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U.S. Shale Could Peak Before 2025

Ron Patterson

In a previous post on U.S. LTO future output there were suggestions that a bottom up approach might be better than the top down approach and I agree. I will attempt the bottom up approach here. The chart below is a quick summary, based on three different oil price scenarios (high, medium, and low). The dashed line is just the average of the low and high oil price scenarios. Data is from Enno Peters’ website shaleprofile.com and the EIA. (Click on “Tight Oil Production Estimates” for tight oil output data.)

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Clearly, I do not know what future oil prices will be, but my expectation is that oil prices will be between the high and low price scenarios presented below.

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Note that oil prices are assumed to remain at $80/b, $100/b, and $120/b (all in 2016) from 2040 to 2050 in the low, medium, and high oil price scenarios respectively. For comparison, the oil price reference scenario (Brent crude spot price in 2016$) for the EIA’s Annual Energy Outlook 2017 is also presented.

In the past, I have developed scenarios for the North Dakota (ND) Bakken/Three Forks (TF) and the Eagle Ford. That analysis has been combined with new analyses of the Permian Basin and “other LTO”, where other means U.S. LTO not produced in the ND Bakken/TF, Eagle Ford, or from Permian Basin horizontal wells. Also included in “other LTO” is roughly 7 percent of horizontal Texas Permian basin wells that could not be easily separated from vertical well output on the same lease as explained by Enno Peters.

The low, medium, and high oil price scenarios presented above are applied to all areas of U.S. LTO output to develop three separate scenarios for each of the four areas (Bakken, Eagle Ford, Permian, and other LTO) and these are then combined to create the U.S. LTO scenarios presented in the first chart.

The economically recoverable resources (ERR) for the three scenarios are 29 Gb, 38 Gb, and 43 Gb for the low, medium, and high oil price scenarios respectively. The high/low average (dashed line) has an ERR of 36 Gb.

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The Permian Basin scenarios are presented below.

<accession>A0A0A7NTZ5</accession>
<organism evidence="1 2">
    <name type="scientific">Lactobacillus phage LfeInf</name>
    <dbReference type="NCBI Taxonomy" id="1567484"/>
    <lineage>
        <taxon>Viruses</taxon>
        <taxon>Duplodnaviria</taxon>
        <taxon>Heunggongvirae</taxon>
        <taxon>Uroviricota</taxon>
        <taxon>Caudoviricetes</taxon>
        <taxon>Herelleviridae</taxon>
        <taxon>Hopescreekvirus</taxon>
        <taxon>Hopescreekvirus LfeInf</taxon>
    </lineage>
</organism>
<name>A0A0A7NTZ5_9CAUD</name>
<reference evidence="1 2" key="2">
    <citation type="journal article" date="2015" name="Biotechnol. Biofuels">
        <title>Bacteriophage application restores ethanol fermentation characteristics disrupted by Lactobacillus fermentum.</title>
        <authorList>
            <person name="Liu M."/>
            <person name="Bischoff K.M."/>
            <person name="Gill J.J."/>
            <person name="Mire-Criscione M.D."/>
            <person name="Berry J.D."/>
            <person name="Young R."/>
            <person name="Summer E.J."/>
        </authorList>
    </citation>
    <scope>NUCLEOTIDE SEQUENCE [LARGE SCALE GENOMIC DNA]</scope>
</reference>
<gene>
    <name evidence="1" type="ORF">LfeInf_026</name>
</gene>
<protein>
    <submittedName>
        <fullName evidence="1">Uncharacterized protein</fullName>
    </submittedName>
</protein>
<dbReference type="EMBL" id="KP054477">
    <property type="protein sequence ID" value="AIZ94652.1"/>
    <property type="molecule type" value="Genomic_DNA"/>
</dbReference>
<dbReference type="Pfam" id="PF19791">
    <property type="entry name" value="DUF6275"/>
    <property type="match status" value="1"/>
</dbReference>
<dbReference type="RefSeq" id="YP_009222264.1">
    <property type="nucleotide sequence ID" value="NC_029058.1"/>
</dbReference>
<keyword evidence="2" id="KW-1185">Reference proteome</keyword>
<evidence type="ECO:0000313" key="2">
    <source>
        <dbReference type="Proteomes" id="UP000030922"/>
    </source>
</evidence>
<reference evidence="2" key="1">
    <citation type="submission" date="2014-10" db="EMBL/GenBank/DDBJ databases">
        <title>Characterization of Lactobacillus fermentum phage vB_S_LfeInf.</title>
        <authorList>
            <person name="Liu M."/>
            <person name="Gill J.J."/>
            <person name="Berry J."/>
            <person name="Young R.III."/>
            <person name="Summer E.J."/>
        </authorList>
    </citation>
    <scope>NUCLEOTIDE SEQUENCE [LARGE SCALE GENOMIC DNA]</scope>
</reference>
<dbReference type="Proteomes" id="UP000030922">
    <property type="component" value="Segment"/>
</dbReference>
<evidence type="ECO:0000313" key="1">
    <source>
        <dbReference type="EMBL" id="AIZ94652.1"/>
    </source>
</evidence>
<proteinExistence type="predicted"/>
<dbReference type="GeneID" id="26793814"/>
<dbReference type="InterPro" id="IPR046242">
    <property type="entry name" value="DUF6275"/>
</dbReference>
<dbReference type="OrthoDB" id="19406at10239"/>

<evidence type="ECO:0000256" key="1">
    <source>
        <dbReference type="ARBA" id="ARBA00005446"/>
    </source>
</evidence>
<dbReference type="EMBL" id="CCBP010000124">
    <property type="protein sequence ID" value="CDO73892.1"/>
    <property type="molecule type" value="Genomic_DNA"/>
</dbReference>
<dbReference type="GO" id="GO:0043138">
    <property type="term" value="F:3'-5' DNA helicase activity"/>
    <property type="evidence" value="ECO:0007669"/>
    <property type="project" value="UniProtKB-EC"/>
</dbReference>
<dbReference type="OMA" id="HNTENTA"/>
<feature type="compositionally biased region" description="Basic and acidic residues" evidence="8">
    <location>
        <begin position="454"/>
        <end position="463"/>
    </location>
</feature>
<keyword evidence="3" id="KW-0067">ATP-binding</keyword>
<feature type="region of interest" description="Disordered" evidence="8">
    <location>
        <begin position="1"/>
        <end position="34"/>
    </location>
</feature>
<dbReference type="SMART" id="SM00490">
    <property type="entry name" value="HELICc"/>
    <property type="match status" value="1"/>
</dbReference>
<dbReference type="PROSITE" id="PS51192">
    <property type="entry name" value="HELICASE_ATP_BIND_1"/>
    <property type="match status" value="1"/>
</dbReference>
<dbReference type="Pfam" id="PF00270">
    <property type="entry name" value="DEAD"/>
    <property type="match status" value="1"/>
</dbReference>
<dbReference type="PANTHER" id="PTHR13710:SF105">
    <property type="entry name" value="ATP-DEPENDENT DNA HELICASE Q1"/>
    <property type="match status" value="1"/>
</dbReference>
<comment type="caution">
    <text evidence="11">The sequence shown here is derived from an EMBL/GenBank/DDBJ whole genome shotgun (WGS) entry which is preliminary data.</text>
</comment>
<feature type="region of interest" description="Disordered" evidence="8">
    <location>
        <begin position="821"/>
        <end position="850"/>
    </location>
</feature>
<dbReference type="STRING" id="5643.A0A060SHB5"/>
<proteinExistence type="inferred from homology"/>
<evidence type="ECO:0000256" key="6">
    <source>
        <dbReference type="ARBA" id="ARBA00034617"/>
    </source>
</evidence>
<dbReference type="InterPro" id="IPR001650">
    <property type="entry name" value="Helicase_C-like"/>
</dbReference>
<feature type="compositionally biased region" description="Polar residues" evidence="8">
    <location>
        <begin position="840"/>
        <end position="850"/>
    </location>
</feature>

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ERR is 10 Gb, 17 Gb, and 20 Gb for the three oil price scenarios and 15 Gb for the high/low avg. scenario (dashed line).

The “other LTO” scenario is presented below.

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The ERR of the three scenarios ranges from 6 to 7 Gb. This analysis would be improved by separating out the Niobrara and doing that analysis separately, possibly this will be covered in a future post.

The ND Bakken/TF Scenario is presented below.

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The Eagle Ford Scenarios

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The economic assumptions used in the discounted cash flow analyses are shown below, it was assumed that in the long run, wells that are expected to be profitable will be completed.

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Note that for other LTO $1 million would be too low a well cost for a horizontal multistage fracked well, but for a vertical well this might be roughly correct. I don’t have good information for areas besides the Bakken, Eagle Ford and Permian on costs, so this is a guess.

Average Well Profiles for late 2016 are shown in chart below, cumulative output in barrels on vertical axis and months from first output on horizontal axis.

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The chart below shows the total number of U.S. LTO wells completed for the medium oil price scenario on the right-hand axis. The maximum annual rate of U.S. LTO completion in this scenario is 14,200 wells per year in 2021 (Jan to Dec), from Jan 2014 to Dec 2014 about 13,800 LTO wells were completed. This scenario has a rate of well completion only 2.9 percent higher than the previous maximum annual rate of well completion in 2014. The peak rate of output for the medium oil price scenario is 6495 kb/d in Oct 2021, 1825 kb/d higher than the previous peak of 4670 kb/d in March 2015.

The high oil price scenario has a peak output of 6813 kb/d in Jan 2022 (318 kb/d higher than the peak output of the medium oil price scenario), total wells completed of 233,500 by Sept 2031 and a maximum annual rate of well completion of 15,400 wells per year in 2021 (11.6 percent higher than the previous peak annual rate of well completion in 2014).

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By Dennis Coyne via Peakoilbarrel.com

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